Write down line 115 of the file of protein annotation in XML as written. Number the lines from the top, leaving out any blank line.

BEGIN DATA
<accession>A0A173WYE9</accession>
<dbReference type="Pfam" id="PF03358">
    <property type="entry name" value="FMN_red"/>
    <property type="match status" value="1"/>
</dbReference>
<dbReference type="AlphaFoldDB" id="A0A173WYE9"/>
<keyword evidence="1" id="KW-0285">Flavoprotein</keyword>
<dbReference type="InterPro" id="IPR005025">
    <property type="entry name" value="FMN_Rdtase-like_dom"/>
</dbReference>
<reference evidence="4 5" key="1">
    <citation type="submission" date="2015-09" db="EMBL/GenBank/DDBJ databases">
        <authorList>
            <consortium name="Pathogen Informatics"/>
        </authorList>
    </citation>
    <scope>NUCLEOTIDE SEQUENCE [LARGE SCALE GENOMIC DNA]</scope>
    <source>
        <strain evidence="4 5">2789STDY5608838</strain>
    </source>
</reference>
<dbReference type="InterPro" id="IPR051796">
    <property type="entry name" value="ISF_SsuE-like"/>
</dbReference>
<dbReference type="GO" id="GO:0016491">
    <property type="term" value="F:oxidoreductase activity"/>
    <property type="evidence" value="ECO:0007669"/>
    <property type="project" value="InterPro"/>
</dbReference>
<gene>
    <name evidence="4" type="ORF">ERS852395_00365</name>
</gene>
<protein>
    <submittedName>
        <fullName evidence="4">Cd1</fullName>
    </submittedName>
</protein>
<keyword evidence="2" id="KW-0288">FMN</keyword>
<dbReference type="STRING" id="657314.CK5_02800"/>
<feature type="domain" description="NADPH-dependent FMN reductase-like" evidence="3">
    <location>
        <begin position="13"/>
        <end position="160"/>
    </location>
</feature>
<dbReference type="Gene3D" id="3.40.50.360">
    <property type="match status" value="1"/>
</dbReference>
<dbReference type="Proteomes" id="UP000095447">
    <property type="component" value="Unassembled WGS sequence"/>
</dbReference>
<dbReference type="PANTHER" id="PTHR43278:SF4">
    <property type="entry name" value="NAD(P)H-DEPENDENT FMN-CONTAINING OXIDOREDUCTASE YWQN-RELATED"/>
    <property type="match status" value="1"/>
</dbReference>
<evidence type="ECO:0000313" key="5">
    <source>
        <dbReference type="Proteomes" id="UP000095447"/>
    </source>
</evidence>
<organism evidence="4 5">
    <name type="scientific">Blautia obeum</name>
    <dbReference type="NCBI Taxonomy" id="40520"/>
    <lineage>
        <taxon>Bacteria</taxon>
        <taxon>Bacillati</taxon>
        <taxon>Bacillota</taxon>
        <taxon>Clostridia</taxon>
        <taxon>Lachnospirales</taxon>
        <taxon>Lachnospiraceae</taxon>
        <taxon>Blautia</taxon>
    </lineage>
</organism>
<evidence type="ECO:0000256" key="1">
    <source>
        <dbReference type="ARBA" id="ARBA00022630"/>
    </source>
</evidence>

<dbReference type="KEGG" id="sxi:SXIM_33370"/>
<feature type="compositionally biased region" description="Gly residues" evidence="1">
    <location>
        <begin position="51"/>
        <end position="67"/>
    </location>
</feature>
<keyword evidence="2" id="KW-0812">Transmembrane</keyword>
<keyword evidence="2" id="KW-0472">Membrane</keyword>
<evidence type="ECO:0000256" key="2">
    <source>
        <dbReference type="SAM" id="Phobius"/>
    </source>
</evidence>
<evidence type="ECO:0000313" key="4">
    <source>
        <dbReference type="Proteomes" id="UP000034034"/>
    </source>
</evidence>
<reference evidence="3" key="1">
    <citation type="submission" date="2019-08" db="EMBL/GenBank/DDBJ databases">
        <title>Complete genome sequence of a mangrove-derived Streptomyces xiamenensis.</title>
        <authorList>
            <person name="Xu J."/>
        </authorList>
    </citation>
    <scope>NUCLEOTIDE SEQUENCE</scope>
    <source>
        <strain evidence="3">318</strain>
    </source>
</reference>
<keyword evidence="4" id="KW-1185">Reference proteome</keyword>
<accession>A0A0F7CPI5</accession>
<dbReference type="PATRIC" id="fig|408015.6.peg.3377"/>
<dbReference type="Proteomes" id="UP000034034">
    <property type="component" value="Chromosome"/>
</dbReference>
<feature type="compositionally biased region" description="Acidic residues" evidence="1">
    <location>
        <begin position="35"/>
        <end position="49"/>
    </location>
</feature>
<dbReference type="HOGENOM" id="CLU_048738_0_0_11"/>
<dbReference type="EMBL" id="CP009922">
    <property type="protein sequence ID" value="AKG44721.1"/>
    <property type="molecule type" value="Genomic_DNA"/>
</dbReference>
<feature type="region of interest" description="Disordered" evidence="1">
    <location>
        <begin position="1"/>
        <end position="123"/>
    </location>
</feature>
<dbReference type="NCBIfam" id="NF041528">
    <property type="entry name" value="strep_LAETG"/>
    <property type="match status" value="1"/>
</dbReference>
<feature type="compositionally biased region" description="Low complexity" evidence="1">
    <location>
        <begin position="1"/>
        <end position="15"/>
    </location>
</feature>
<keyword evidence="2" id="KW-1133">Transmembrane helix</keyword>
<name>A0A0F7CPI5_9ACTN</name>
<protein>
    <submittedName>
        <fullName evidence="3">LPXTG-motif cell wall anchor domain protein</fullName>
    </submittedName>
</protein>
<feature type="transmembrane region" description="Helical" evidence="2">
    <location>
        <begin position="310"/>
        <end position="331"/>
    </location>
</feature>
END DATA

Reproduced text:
</dbReference>